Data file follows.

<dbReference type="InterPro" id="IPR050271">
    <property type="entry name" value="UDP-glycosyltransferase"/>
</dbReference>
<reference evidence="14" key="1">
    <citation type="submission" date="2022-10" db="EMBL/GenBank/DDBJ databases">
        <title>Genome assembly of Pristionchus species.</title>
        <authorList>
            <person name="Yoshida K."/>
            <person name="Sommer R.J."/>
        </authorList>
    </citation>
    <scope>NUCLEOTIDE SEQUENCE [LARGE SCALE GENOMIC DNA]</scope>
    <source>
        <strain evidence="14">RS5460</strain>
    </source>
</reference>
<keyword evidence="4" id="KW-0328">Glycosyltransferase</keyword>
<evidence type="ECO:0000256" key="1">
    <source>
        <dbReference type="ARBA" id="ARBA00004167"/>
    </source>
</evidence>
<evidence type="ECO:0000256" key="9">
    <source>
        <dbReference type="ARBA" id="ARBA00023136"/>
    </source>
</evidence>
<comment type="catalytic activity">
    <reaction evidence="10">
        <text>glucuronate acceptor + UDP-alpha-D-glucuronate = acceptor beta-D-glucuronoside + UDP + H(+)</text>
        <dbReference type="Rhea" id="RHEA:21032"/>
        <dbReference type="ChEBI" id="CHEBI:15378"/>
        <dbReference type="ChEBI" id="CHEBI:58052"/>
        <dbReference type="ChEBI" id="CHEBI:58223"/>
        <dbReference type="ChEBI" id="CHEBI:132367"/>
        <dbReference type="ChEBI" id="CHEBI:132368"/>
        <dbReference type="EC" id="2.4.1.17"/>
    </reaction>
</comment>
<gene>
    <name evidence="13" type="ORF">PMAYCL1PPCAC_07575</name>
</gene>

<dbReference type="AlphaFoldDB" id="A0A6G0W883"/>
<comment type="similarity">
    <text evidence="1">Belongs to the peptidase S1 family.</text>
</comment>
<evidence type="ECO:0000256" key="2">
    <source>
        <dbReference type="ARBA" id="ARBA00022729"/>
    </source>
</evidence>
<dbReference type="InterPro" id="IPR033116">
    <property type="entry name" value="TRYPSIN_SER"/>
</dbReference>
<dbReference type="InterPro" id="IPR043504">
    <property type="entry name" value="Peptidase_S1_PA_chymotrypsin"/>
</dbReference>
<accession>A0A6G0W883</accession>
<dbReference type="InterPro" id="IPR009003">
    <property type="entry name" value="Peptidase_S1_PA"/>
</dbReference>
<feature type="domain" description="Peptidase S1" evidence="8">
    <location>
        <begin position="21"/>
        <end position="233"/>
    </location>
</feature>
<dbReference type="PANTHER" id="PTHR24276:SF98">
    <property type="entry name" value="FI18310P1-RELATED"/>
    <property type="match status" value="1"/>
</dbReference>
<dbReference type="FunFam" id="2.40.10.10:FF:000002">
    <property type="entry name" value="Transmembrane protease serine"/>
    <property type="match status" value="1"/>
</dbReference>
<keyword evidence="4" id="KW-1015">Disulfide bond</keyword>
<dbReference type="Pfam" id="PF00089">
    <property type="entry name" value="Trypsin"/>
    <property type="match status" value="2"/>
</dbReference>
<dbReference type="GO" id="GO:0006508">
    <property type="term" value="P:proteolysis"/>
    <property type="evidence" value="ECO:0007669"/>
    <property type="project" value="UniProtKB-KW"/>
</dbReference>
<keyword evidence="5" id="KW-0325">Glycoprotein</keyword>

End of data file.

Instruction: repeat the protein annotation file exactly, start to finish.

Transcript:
<dbReference type="InterPro" id="IPR050271">
    <property type="entry name" value="UDP-glycosyltransferase"/>
</dbReference>
<reference evidence="14" key="1">
    <citation type="submission" date="2022-10" db="EMBL/GenBank/DDBJ databases">
        <title>Genome assembly of Pristionchus species.</title>
        <authorList>
            <person name="Yoshida K."/>
            <person name="Sommer R.J."/>
        </authorList>
    </citation>
    <scope>NUCLEOTIDE SEQUENCE [LARGE SCALE GENOMIC DNA]</scope>
    <source>
        <strain evidence="14">RS5460</strain>
    </source>
</reference>
<keyword evidence="4" id="KW-0328">Glycosyltransferase</keyword>
<evidence type="ECO:0000256" key="1">
    <source>
        <dbReference type="ARBA" id="ARBA00004167"/>
    </source>
</evidence>
<evidence type="ECO:0000256" key="9">
    <source>
        <dbReference type="ARBA" id="ARBA00023136"/>
    </source>
</evidence>
<comment type="catalytic activity">
    <reaction evidence="10">
        <text>glucuronate acceptor + UDP-alpha-D-glucuronate = acceptor beta-D-glucuronoside + UDP + H(+)</text>
        <dbReference type="Rhea" id="RHEA:21032"/>
        <dbReference type="ChEBI" id="CHEBI:15378"/>
        <dbReference type="ChEBI" id="CHEBI:58052"/>
        <dbReference type="ChEBI" id="CHEBI:58223"/>
        <dbReference type="ChEBI" id="CHEBI:132367"/>
        <dbReference type="ChEBI" id="CHEBI:132368"/>
        <dbReference type="EC" id="2.4.1.17"/>
    </reaction>
</comment>
<gene>
    <name evidence="13" type="ORF">PMAYCL1PPCAC_07575</name>
</gene>

<dbReference type="AlphaFoldDB" id="A0A6G0W883"/>
<comment type="similarity">
    <text evidence="1">Belongs to the peptidase S1 family.</text>
</comment>
<evidence type="ECO:0000256" key="2">
    <source>
        <dbReference type="ARBA" id="ARBA00022729"/>
    </source>
</evidence>
<dbReference type="InterPro" id="IPR033116">
    <property type="entry name" value="TRYPSIN_SER"/>
</dbReference>
<dbReference type="InterPro" id="IPR043504">
    <property type="entry name" value="Peptidase_S1_PA_chymotrypsin"/>
</dbReference>
<accession>A0A6G0W883</accession>
<dbReference type="InterPro" id="IPR009003">
    <property type="entry name" value="Peptidase_S1_PA"/>
</dbReference>
<feature type="domain" description="Peptidase S1" evidence="8">
    <location>
        <begin position="21"/>
        <end position="233"/>
    </location>
</feature>
<dbReference type="PANTHER" id="PTHR24276:SF98">
    <property type="entry name" value="FI18310P1-RELATED"/>
    <property type="match status" value="1"/>
</dbReference>
<dbReference type="FunFam" id="2.40.10.10:FF:000002">
    <property type="entry name" value="Transmembrane protease serine"/>
    <property type="match status" value="1"/>
</dbReference>
<keyword evidence="4" id="KW-1015">Disulfide bond</keyword>
<dbReference type="Pfam" id="PF00089">
    <property type="entry name" value="Trypsin"/>
    <property type="match status" value="2"/>
</dbReference>
<dbReference type="GO" id="GO:0006508">
    <property type="term" value="P:proteolysis"/>
    <property type="evidence" value="ECO:0007669"/>
    <property type="project" value="UniProtKB-KW"/>
</dbReference>
<keyword evidence="5" id="KW-0325">Glycoprotein</keyword>